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Mr. BEGICH. Mr. President, I rise today to speak about the ongoing budget negotiations.
As a member of the Senate Budget Committee, I have jumped into this debate head-on. But we are all here together. That is why I have asked the Alaskans in my State and my communities all across the State to share their ideas with me on how to cut the budget. I have put forward a series of cuts and spending management programs from ideas from my colleagues and my members throughout the State but also ideas I have picked up in my budget hearings. We know we are all going to feel the pinch if we are serious about getting our budget and spending under control, but I have made it crystal clear that I absolutely will not balance the budget on the backs of seniors.
For me, the budget is a moral document. It reflects our values as a nation, and it demonstrates our commitment to supporting our elders and protecting our children. It is the future pathway of our great country. But the Republican House budget that has passed the House and is proposed today for us to vote on does not reflect these values. That is why Congressman Ryan received an earful from seniors when he went back home to Wisconsin after rolling out his plan--his scheme, in my view--setting us back decades. That is why voters in New York yesterday rejected Republicans and their extreme plan to eliminate Medicare as we know it by electing a Democrat in a Republican district. I mention New York not because this was a win for Democrats or a loss for Republicans but because this was a win for our seniors and because the stakes are too high.
Americans all across the country are saying no to the current Republican plan that could fail to automatically enroll our seniors in Medicare and instead force them to buy health coverage from a private insurance company. And let me make it very clear on the private insurance company. Medicare today, to administer, costs about 1.5 percent. So all of the rest of the money for Medicare goes to services, to programs to ensure health care for our seniors. If insurance companies got hold of this, their costs to administer would be 20 to 30 percent--clearly fewer services for seniors.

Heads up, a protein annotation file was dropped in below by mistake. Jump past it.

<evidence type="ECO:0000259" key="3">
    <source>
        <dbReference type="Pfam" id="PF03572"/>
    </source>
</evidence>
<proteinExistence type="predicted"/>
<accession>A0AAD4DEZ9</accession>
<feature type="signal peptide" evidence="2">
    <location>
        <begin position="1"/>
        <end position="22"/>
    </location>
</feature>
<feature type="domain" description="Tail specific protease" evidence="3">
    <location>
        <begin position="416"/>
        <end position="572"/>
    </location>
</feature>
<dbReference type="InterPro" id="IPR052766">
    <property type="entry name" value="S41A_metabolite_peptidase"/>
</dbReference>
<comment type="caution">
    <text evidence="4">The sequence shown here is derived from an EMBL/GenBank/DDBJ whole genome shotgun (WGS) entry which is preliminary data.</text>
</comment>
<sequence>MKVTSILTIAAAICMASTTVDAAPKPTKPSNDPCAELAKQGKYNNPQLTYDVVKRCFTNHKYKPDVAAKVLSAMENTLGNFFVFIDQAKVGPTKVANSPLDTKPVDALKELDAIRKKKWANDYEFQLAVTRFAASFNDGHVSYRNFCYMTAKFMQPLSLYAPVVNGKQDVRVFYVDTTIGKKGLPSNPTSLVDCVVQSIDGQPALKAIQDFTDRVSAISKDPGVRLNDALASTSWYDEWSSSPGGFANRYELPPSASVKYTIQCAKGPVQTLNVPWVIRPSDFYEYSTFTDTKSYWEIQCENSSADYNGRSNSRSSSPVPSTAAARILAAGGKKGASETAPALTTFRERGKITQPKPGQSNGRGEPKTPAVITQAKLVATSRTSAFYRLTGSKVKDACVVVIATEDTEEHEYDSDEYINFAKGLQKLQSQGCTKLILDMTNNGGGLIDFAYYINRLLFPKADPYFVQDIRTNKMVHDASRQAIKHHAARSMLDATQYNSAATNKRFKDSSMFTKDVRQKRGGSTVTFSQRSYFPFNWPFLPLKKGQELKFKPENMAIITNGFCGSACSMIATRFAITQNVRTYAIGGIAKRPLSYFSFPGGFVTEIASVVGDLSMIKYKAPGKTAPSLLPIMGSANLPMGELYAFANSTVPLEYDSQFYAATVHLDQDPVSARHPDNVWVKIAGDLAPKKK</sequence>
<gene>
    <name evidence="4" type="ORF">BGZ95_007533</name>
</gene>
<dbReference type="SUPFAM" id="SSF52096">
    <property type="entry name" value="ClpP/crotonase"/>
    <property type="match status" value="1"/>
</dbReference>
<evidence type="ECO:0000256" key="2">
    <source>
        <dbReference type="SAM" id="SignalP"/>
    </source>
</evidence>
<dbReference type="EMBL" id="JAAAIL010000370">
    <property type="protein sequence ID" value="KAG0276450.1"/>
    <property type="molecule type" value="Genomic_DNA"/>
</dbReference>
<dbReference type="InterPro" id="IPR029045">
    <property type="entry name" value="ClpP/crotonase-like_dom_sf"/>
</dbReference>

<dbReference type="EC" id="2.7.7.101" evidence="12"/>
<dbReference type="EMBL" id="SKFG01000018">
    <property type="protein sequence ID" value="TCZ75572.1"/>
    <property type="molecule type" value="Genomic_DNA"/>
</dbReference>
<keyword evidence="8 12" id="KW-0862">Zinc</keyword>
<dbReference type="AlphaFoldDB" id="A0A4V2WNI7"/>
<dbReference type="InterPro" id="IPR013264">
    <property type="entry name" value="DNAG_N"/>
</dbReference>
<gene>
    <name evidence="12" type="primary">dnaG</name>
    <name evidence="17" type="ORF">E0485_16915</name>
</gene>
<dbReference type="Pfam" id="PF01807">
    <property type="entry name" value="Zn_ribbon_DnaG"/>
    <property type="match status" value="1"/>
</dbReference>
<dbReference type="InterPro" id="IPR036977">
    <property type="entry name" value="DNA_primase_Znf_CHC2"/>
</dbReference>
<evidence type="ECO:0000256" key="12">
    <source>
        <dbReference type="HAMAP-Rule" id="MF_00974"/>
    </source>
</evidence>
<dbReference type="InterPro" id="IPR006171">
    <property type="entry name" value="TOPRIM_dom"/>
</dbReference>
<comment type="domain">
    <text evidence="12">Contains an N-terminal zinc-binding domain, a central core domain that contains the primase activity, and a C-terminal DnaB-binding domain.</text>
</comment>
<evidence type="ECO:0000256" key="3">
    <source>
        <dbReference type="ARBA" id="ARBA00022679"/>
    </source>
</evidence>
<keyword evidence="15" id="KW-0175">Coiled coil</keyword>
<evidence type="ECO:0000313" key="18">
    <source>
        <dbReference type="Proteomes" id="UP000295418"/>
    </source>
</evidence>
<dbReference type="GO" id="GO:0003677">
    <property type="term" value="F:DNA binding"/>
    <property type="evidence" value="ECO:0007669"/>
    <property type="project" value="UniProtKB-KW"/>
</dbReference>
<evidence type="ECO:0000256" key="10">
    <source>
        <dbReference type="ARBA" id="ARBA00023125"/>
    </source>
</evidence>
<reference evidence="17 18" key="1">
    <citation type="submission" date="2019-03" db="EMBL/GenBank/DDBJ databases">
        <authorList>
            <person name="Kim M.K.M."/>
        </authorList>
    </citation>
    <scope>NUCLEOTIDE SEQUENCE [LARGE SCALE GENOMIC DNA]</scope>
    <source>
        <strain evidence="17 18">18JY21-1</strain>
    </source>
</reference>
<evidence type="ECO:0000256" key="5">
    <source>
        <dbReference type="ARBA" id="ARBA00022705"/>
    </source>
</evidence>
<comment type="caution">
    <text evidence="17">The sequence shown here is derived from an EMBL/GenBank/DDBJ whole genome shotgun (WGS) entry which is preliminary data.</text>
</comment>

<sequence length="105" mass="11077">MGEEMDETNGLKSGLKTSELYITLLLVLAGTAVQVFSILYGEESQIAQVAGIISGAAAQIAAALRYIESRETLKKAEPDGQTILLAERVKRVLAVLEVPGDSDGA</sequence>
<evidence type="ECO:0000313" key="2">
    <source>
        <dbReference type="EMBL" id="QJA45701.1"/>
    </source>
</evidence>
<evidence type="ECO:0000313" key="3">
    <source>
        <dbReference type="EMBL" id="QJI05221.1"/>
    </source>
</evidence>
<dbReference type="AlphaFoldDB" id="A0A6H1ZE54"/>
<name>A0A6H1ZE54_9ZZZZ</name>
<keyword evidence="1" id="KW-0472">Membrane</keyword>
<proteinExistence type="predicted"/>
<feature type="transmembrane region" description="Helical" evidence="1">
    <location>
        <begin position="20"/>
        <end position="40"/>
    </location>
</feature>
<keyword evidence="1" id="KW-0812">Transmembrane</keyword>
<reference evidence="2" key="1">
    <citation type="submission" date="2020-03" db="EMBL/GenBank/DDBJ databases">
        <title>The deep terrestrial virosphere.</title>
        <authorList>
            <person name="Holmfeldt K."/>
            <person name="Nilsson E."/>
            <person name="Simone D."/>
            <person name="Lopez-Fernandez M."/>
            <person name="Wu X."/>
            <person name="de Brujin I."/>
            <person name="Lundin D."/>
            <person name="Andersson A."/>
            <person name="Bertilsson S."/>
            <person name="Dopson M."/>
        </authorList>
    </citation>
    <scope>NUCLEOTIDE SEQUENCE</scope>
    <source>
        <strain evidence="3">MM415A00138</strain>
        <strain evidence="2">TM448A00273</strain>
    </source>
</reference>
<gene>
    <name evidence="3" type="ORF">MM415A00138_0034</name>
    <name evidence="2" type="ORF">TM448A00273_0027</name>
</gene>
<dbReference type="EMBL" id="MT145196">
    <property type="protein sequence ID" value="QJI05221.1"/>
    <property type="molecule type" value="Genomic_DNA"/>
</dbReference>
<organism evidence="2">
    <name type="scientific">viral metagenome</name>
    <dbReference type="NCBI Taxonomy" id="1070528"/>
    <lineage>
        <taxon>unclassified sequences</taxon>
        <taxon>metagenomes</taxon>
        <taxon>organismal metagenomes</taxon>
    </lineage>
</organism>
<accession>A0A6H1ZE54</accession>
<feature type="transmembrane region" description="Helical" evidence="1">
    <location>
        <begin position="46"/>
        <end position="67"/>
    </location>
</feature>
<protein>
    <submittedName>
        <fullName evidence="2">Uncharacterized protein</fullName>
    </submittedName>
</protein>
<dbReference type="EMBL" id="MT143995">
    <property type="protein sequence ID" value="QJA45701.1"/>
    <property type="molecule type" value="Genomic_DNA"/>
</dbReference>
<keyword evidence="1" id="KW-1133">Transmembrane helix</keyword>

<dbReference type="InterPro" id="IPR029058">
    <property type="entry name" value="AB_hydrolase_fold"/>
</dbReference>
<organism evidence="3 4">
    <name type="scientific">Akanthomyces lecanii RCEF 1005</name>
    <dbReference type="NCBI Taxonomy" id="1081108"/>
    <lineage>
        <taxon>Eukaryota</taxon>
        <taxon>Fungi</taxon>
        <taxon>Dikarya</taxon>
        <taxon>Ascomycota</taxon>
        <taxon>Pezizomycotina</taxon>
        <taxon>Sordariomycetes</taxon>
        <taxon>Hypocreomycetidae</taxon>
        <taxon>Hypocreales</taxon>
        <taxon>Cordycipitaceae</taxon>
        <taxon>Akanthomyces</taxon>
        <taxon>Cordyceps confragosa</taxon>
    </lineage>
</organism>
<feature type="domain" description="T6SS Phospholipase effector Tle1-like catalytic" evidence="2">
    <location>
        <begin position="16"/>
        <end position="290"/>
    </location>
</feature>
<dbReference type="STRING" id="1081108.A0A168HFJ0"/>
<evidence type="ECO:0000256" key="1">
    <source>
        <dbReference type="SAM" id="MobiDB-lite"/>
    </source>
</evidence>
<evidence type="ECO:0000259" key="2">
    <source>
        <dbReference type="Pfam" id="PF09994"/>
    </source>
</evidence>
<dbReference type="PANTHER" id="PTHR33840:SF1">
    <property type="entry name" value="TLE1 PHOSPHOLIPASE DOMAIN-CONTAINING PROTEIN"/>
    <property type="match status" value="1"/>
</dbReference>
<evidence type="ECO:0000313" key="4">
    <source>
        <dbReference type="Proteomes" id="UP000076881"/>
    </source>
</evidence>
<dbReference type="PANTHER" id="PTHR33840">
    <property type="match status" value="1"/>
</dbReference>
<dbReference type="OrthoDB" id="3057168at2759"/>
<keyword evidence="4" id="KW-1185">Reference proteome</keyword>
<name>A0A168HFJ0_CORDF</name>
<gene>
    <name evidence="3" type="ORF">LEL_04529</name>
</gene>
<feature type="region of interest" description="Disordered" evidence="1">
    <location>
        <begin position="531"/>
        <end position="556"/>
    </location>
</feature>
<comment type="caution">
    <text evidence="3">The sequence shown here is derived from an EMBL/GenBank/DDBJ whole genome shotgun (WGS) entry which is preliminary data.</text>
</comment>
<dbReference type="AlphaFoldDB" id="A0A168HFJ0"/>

In Alaska, over the next 10 years, under this Republican House plan that passed that is here in front of the Senate for us to vote on, it will move the cost for Medicare for my constituents in Alaska from $5,000--their cost--in 10 years to over $10,000. On top of that, it will force seniors to pay an average of $3,500 more for prescription drugs over the next 10 years--again, adding about $8,500 in additional health care costs to seniors. At the same time, this budget they want us to approve--which, of course, I am not willing to--will give millionaires another $1.2 trillion in additional reductions, at the same time sticking it to our seniors. It will truly end Medicare as we know it today.
In Alaska, our elders are revered. We respect their wisdom, and they guide our decisions. As a people, it is our duty to care for our elders as they grow older. The Republican plan, the Ryan budget, will cost, as I said, Alaska seniors dearly--thousands and thousands of dollars per year more than they are paying today, seniors who are on fixed incomes. In Alaska, we have one of the fastest growing senior populations in the Nation by percent.
So I continue to look forward to working with my colleagues on the other side and my colleagues on this side to figure out how we are going to move forward on this budget, but let's not do it on the backs of seniors by throwing them over the ship and never looking back. Seniors paid into it, seniors expect it, and we have an obligation to ensure they have the health care that ensures that they have a quality of life and live in dignity in their later years.
I yield the floor.
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